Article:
PRINT March 1997


AFTER TWENTY YEARS of generating innumerable mutant objects that could be the artifacts of a strange archaeological excavation, Bertrand Lavier (logician of the real) is at the top of the French artistic heap, one of a Gang of Four that includes Daniel Buren (the pioneer of repetition), Annette Messager (the putterer-inventer), and Christian Boltanski (the despairing soul). What makes Lavier’s work distinctive is the symbiotic relationship he establishes between two objects that should never even have met: the household appliance and the artwork. The former, a car, for example, becomes the latter by virtue of a simple operation (the application of a coat of paint) that also produces a nominal, and thus a categorical, shift. The everyday object joins the museological tribe, and is named either painting or sculpture—sometimes both at once. Lavier claims to have no particular fascination for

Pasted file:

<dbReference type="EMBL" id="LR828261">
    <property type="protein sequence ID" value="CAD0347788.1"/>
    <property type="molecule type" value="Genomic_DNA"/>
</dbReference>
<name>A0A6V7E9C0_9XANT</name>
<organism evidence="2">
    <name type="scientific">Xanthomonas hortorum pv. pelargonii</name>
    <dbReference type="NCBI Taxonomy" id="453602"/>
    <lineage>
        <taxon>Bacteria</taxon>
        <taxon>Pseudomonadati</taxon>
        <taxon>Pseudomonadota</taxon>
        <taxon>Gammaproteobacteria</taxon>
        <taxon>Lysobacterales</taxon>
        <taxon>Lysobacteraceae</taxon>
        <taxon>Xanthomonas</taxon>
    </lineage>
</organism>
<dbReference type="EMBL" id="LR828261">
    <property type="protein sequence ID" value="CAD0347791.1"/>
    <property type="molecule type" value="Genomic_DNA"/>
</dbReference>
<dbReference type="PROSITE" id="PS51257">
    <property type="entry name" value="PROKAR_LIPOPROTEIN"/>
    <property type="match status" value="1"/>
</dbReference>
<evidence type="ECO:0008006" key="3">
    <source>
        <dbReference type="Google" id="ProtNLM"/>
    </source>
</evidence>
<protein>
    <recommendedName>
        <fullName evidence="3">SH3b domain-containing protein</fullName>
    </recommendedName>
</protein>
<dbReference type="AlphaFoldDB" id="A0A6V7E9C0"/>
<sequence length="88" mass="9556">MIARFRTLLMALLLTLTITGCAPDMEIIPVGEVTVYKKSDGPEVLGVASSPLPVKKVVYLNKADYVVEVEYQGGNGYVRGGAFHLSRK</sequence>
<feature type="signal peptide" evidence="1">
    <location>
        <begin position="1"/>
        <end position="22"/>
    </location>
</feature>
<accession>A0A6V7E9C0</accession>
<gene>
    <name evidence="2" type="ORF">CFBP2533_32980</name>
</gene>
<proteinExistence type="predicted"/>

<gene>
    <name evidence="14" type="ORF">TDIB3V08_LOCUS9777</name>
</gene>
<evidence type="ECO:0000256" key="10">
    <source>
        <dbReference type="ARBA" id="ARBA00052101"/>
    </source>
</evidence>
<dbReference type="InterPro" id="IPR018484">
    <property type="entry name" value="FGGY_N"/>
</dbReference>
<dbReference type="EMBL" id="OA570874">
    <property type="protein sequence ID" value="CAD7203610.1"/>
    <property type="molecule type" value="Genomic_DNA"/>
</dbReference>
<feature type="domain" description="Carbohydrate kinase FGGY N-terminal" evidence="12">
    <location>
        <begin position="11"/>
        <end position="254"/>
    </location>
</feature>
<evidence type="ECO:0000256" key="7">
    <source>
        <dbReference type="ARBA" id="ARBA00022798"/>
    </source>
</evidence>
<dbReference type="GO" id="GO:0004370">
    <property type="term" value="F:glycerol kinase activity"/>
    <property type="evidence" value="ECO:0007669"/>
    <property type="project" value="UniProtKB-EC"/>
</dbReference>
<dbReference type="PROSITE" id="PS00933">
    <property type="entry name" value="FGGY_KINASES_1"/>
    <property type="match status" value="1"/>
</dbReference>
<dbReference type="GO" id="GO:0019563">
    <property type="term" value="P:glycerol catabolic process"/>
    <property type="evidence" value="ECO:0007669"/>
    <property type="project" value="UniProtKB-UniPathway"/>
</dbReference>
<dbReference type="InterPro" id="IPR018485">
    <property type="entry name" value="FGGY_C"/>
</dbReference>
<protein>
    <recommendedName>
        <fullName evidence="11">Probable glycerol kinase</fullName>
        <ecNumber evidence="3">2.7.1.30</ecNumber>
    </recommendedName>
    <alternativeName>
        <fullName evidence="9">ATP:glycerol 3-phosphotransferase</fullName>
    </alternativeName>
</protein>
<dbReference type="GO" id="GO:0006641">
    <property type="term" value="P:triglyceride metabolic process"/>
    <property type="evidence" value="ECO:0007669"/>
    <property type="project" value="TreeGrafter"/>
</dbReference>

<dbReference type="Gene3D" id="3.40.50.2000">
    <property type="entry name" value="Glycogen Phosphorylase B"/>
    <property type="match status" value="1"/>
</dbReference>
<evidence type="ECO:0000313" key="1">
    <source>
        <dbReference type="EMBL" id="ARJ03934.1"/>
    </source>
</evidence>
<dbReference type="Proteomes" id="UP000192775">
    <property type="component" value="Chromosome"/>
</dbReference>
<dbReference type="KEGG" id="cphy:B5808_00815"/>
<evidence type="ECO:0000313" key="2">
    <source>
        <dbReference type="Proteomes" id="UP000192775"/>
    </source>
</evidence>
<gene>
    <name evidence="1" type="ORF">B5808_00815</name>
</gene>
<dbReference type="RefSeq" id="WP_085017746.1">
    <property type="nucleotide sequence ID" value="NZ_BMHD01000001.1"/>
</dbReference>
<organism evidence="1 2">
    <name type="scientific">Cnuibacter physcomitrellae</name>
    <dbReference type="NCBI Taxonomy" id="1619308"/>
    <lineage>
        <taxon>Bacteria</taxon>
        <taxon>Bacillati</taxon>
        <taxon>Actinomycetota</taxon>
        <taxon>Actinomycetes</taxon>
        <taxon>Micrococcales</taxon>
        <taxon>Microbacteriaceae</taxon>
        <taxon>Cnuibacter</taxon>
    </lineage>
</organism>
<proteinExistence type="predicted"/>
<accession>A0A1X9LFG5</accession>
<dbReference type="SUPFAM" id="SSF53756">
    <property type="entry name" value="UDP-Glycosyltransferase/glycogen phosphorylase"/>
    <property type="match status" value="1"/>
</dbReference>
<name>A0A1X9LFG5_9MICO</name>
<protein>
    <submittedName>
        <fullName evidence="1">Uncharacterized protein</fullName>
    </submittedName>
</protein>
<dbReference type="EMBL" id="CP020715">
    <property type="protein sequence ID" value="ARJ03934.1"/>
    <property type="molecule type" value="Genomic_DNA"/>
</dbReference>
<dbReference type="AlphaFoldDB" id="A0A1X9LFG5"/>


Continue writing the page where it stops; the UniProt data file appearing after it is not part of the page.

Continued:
to keep reading

Artforum print subscribers have full access to this article. If you are a subscriber, sign in below.

Not registered for Register here.

SUBSCRIBE NOW at the discounted rate of $45 a year—70% off the newsstand price—and receive the print magazine plus full online access to this issue and our archive.*

Order the PRINT EDITION of the March 1997 issue for $17 or the ONLINE EDITION for $5.99.

* This rate applies to U.S. domestic subscriptions.